Introducing Julia Storey
Julia Storey‘s practice is influenced by natural, organic textures, executed with traditional techniques. She finds particular inspiration in beaches, oceans, and aquatic life but also in the varied craft techniques of the jeweller. Her work is layered with many overlapping narratives and influences: such as a particular texture or shape noticed on a walk on the beach, that will show up later in an unexpected way, when sketching or in the process of making.
How would you describe your aesthetic?
I think my work has an organic, soft, feel but at the same time a refined structure and an emphasis on construction and craft. Nature is my main inspiration, but I like to incorporate it into my work with subtlety. I love working with precious materials and the idea of making treasured objects.
What made you want to become a jewellery artist?
Before studying gold and silversmithing, I had a vague desire to do something creative and hands on. The scale of jewellery appealed to me. I soon realised I loved learning about all of the different techniques and disciplines, being able to study the work of others and understand a pieces construction, and I found a great, supportive community of fellow jewellers. Jewellery taught me patience, and I love the quiet and focus of working at my bench. Making, creating, working, the slow and steady improvement of skills, the sudden bursts of inspiration – it’s a very important element of my life.
What influences and inspires you?
I am inspired by the act of making, of time spent sitting at the bench, the slow development of skills and experience.
I take a lot of inspiration from the traditional materials of fine jewellery. Gold, diamonds, pearls and sapphires are so beautiful in their own right, I find the challenge of presenting and using them in interesting ways, of enhancing their beauty, very inspirational. I am influenced a lot by nature, I find natural textures or forms often inspire pieces or show up in subtle, unexpected ways in my work.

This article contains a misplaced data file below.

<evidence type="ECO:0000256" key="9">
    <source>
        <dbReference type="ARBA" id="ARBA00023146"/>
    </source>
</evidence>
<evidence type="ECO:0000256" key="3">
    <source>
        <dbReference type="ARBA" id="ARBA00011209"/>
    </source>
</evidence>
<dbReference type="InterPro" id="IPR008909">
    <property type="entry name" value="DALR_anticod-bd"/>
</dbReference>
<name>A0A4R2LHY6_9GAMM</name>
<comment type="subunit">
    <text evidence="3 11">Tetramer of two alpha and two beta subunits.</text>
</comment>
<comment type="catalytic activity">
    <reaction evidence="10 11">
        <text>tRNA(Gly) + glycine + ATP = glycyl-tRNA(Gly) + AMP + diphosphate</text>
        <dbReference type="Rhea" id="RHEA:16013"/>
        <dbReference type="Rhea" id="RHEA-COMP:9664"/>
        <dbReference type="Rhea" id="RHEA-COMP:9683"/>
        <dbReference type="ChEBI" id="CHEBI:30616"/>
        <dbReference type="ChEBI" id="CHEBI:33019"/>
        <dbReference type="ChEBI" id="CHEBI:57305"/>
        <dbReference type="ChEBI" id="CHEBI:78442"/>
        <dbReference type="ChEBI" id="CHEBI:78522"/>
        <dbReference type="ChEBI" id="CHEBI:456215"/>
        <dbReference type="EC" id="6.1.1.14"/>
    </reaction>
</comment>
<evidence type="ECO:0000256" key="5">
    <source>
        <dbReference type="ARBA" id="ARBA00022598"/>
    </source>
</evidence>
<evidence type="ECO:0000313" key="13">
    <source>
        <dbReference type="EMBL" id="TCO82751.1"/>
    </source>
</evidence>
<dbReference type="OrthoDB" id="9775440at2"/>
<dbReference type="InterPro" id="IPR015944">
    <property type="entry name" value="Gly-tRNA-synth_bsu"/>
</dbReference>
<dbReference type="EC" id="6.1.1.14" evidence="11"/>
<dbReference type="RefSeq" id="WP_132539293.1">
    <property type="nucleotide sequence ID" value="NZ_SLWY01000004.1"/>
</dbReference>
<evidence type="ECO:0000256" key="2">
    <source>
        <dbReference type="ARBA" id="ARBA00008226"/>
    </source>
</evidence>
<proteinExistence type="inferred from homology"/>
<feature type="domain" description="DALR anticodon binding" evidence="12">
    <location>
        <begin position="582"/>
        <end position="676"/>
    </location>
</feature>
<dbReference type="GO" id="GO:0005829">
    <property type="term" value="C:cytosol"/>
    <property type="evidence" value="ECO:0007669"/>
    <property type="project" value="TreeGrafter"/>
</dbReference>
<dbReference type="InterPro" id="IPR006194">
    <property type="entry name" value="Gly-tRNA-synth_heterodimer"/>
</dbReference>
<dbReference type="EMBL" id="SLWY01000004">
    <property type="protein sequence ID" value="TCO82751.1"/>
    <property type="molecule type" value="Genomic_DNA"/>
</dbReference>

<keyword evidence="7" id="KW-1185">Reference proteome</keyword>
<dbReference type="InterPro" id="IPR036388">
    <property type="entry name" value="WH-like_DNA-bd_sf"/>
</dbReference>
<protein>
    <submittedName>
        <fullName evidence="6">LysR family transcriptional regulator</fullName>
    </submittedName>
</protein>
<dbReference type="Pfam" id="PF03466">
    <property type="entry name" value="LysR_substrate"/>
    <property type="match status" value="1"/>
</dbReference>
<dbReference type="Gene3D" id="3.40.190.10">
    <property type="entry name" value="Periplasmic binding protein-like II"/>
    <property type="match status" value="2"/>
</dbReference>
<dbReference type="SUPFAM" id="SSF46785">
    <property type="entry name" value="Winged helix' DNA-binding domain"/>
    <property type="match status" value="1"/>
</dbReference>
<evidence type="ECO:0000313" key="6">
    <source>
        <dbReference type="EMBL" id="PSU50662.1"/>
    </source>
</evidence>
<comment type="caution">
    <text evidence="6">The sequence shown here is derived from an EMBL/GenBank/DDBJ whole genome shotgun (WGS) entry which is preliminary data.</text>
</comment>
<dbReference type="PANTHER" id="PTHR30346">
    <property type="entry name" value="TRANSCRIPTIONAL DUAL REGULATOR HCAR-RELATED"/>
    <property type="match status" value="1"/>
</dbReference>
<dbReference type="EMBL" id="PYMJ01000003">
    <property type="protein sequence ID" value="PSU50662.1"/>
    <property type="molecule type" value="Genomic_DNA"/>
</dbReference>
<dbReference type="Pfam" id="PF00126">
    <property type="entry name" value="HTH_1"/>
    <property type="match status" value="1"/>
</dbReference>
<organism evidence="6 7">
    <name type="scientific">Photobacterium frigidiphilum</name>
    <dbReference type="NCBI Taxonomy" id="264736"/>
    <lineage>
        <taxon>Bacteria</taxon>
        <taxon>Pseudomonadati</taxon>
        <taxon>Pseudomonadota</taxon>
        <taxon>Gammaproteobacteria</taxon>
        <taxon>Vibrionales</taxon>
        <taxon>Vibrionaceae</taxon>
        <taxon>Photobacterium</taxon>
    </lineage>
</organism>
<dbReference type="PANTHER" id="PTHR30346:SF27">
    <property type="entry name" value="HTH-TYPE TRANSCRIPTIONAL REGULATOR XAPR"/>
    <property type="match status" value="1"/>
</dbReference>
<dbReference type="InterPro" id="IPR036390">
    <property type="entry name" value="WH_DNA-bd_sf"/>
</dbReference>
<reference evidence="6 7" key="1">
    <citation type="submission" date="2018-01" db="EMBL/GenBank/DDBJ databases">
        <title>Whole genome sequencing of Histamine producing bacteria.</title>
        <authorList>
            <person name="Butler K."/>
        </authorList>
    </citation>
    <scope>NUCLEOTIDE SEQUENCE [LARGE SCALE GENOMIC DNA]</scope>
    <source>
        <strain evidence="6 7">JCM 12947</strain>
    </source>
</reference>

What is your approach to making new work?
I most often find initial inspiration away from my desk, often when exploring or just relaxing in nature. I’ll have an initial flash of an idea, which I will quickly sketch or write down. These ideas are usually loose and visual, a style or a combination of techniques, or just shapes and forms. I’ll refine and explore them a little more on paper, but a great deal of the development happens at my bench. I like to roughly model elements in silver to refine my ideas – my scrap silver is used over and over again to explore through making. Once I am satisfied with the design and proportions, I will source materials and stones and begin the piece. The work inevitably continues to change, and if I am lucky a finished piece will inspire other forms that explore the same initial idea, forming a collection.
What are your favourite materials to work with?
I love gold in all of it’s varying tones. I’m fascinated by the way small differences in and alloys composition can have such an impact on the warmth, intensity, and hue of the metal. I work with traditional precious metals for their beauty more than for their value.